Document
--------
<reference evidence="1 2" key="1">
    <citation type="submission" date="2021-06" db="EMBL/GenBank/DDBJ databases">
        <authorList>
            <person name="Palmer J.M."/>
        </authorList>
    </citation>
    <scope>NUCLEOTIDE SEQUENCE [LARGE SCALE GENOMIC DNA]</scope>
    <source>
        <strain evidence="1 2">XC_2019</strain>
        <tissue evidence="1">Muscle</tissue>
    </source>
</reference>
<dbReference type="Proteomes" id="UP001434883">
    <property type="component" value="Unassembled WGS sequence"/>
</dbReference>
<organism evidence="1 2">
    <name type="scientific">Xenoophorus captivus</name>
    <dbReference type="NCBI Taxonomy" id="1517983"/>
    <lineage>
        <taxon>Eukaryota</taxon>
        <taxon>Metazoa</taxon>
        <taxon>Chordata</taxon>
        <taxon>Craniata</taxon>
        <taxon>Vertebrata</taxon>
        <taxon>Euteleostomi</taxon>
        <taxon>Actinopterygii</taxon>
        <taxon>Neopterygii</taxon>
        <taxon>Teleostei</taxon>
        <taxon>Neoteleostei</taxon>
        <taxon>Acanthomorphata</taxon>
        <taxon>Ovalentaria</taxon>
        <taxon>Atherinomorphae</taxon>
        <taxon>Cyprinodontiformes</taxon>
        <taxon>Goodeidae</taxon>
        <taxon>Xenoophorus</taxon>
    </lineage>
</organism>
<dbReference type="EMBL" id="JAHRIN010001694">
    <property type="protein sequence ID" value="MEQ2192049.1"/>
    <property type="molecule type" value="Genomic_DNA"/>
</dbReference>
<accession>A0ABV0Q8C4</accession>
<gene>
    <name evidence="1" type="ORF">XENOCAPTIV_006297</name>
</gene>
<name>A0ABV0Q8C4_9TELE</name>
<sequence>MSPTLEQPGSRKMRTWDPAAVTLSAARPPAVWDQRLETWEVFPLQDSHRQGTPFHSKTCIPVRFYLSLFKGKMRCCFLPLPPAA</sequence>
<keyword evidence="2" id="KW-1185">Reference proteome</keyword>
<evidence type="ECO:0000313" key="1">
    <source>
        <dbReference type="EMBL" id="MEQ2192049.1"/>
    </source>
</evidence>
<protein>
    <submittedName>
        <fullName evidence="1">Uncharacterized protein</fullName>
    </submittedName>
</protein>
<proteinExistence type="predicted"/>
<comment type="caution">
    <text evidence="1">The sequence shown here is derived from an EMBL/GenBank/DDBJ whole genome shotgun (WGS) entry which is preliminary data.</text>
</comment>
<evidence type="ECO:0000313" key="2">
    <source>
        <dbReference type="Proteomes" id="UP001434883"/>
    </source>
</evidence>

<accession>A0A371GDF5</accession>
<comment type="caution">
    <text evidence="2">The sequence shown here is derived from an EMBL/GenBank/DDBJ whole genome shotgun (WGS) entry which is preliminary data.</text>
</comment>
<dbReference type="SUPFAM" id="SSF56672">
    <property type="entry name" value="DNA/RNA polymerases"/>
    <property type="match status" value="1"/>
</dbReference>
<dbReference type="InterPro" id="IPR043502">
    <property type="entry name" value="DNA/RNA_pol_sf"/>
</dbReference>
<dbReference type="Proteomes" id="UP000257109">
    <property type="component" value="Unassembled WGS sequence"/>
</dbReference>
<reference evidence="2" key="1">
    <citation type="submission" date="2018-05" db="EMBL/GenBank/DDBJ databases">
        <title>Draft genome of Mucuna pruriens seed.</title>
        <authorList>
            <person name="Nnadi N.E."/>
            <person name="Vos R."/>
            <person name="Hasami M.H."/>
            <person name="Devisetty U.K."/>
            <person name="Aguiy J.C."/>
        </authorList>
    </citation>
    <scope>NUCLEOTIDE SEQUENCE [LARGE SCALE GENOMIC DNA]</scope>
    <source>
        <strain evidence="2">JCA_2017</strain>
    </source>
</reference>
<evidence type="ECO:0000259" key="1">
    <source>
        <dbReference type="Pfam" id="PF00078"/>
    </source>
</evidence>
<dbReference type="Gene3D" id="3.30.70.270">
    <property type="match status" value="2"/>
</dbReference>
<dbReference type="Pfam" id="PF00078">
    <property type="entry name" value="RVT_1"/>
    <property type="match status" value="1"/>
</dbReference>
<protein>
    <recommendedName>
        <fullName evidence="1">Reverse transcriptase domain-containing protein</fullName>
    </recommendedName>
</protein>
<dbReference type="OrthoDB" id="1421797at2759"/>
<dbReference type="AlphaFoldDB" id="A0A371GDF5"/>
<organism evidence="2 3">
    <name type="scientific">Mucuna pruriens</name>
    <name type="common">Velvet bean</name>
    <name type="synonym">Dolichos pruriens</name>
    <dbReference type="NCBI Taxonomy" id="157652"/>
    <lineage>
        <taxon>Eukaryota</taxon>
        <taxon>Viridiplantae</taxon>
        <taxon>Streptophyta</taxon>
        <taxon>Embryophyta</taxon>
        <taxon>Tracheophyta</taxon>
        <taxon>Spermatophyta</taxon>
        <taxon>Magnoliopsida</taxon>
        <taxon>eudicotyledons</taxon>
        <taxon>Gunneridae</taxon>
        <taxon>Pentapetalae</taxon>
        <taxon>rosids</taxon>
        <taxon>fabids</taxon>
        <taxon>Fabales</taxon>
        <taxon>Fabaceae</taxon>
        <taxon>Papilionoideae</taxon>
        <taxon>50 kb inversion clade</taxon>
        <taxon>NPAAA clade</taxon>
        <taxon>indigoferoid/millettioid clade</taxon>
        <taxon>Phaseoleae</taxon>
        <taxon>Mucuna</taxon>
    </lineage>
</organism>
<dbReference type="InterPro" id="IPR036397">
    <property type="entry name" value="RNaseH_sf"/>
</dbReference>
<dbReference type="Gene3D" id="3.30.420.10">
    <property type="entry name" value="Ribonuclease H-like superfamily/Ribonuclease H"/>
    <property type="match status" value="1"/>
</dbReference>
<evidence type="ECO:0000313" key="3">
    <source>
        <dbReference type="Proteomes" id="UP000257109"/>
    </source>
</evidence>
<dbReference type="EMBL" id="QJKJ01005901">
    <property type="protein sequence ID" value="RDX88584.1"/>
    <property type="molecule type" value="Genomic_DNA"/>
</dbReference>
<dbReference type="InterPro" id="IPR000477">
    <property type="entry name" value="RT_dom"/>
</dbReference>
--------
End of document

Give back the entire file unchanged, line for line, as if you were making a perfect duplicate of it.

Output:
<reference evidence="1 2" key="1">
    <citation type="submission" date="2021-06" db="EMBL/GenBank/DDBJ databases">
        <authorList>
            <person name="Palmer J.M."/>
        </authorList>
    </citation>
    <scope>NUCLEOTIDE SEQUENCE [LARGE SCALE GENOMIC DNA]</scope>
    <source>
        <strain evidence="1 2">XC_2019</strain>
        <tissue evidence="1">Muscle</tissue>
    </source>
</reference>
<dbReference type="Proteomes" id="UP001434883">
    <property type="component" value="Unassembled WGS sequence"/>
</dbReference>
<organism evidence="1 2">
    <name type="scientific">Xenoophorus captivus</name>
    <dbReference type="NCBI Taxonomy" id="1517983"/>
    <lineage>
        <taxon>Eukaryota</taxon>
        <taxon>Metazoa</taxon>
        <taxon>Chordata</taxon>
        <taxon>Craniata</taxon>
        <taxon>Vertebrata</taxon>
        <taxon>Euteleostomi</taxon>
        <taxon>Actinopterygii</taxon>
        <taxon>Neopterygii</taxon>
        <taxon>Teleostei</taxon>
        <taxon>Neoteleostei</taxon>
        <taxon>Acanthomorphata</taxon>
        <taxon>Ovalentaria</taxon>
        <taxon>Atherinomorphae</taxon>
        <taxon>Cyprinodontiformes</taxon>
        <taxon>Goodeidae</taxon>
        <taxon>Xenoophorus</taxon>
    </lineage>
</organism>
<dbReference type="EMBL" id="JAHRIN010001694">
    <property type="protein sequence ID" value="MEQ2192049.1"/>
    <property type="molecule type" value="Genomic_DNA"/>
</dbReference>
<accession>A0ABV0Q8C4</accession>
<gene>
    <name evidence="1" type="ORF">XENOCAPTIV_006297</name>
</gene>
<name>A0ABV0Q8C4_9TELE</name>
<sequence>MSPTLEQPGSRKMRTWDPAAVTLSAARPPAVWDQRLETWEVFPLQDSHRQGTPFHSKTCIPVRFYLSLFKGKMRCCFLPLPPAA</sequence>
<keyword evidence="2" id="KW-1185">Reference proteome</keyword>
<evidence type="ECO:0000313" key="1">
    <source>
        <dbReference type="EMBL" id="MEQ2192049.1"/>
    </source>
</evidence>
<protein>
    <submittedName>
        <fullName evidence="1">Uncharacterized protein</fullName>
    </submittedName>
</protein>
<proteinExistence type="predicted"/>
<comment type="caution">
    <text evidence="1">The sequence shown here is derived from an EMBL/GenBank/DDBJ whole genome shotgun (WGS) entry which is preliminary data.</text>
</comment>
<evidence type="ECO:0000313" key="2">
    <source>
        <dbReference type="Proteomes" id="UP001434883"/>
    </source>
</evidence>

<accession>A0A371GDF5</accession>
<comment type="caution">
    <text evidence="2">The sequence shown here is derived from an EMBL/GenBank/DDBJ whole genome shotgun (WGS) entry which is preliminary data.</text>
</comment>
<dbReference type="SUPFAM" id="SSF56672">
    <property type="entry name" value="DNA/RNA polymerases"/>
    <property type="match status" value="1"/>
</dbReference>
<dbReference type="InterPro" id="IPR043502">
    <property type="entry name" value="DNA/RNA_pol_sf"/>
</dbReference>
<dbReference type="Proteomes" id="UP000257109">
    <property type="component" value="Unassembled WGS sequence"/>
</dbReference>
<reference evidence="2" key="1">
    <citation type="submission" date="2018-05" db="EMBL/GenBank/DDBJ databases">
        <title>Draft genome of Mucuna pruriens seed.</title>
        <authorList>
            <person name="Nnadi N.E."/>
            <person name="Vos R."/>
            <person name="Hasami M.H."/>
            <person name="Devisetty U.K."/>
            <person name="Aguiy J.C."/>
        </authorList>
    </citation>
    <scope>NUCLEOTIDE SEQUENCE [LARGE SCALE GENOMIC DNA]</scope>
    <source>
        <strain evidence="2">JCA_2017</strain>
    </source>
</reference>
<evidence type="ECO:0000259" key="1">
    <source>
        <dbReference type="Pfam" id="PF00078"/>
    </source>
</evidence>
<dbReference type="Gene3D" id="3.30.70.270">
    <property type="match status" value="2"/>
</dbReference>
<dbReference type="Pfam" id="PF00078">
    <property type="entry name" value="RVT_1"/>
    <property type="match status" value="1"/>
</dbReference>
<protein>
    <recommendedName>
        <fullName evidence="1">Reverse transcriptase domain-containing protein</fullName>
    </recommendedName>
</protein>
<dbReference type="OrthoDB" id="1421797at2759"/>
<dbReference type="AlphaFoldDB" id="A0A371GDF5"/>
<organism evidence="2 3">
    <name type="scientific">Mucuna pruriens</name>
    <name type="common">Velvet bean</name>
    <name type="synonym">Dolichos pruriens</name>
    <dbReference type="NCBI Taxonomy" id="157652"/>
    <lineage>
        <taxon>Eukaryota</taxon>
        <taxon>Viridiplantae</taxon>
        <taxon>Streptophyta</taxon>
        <taxon>Embryophyta</taxon>
        <taxon>Tracheophyta</taxon>
        <taxon>Spermatophyta</taxon>
        <taxon>Magnoliopsida</taxon>
        <taxon>eudicotyledons</taxon>
        <taxon>Gunneridae</taxon>
        <taxon>Pentapetalae</taxon>
        <taxon>rosids</taxon>
        <taxon>fabids</taxon>
        <taxon>Fabales</taxon>
        <taxon>Fabaceae</taxon>
        <taxon>Papilionoideae</taxon>
        <taxon>50 kb inversion clade</taxon>
        <taxon>NPAAA clade</taxon>
        <taxon>indigoferoid/millettioid clade</taxon>
        <taxon>Phaseoleae</taxon>
        <taxon>Mucuna</taxon>
    </lineage>
</organism>
<dbReference type="InterPro" id="IPR036397">
    <property type="entry name" value="RNaseH_sf"/>
</dbReference>
<dbReference type="Gene3D" id="3.30.420.10">
    <property type="entry name" value="Ribonuclease H-like superfamily/Ribonuclease H"/>
    <property type="match status" value="1"/>
</dbReference>
<evidence type="ECO:0000313" key="3">
    <source>
        <dbReference type="Proteomes" id="UP000257109"/>
    </source>
</evidence>
<dbReference type="EMBL" id="QJKJ01005901">
    <property type="protein sequence ID" value="RDX88584.1"/>
    <property type="molecule type" value="Genomic_DNA"/>
</dbReference>
<dbReference type="InterPro" id="IPR000477">
    <property type="entry name" value="RT_dom"/>
</dbReference>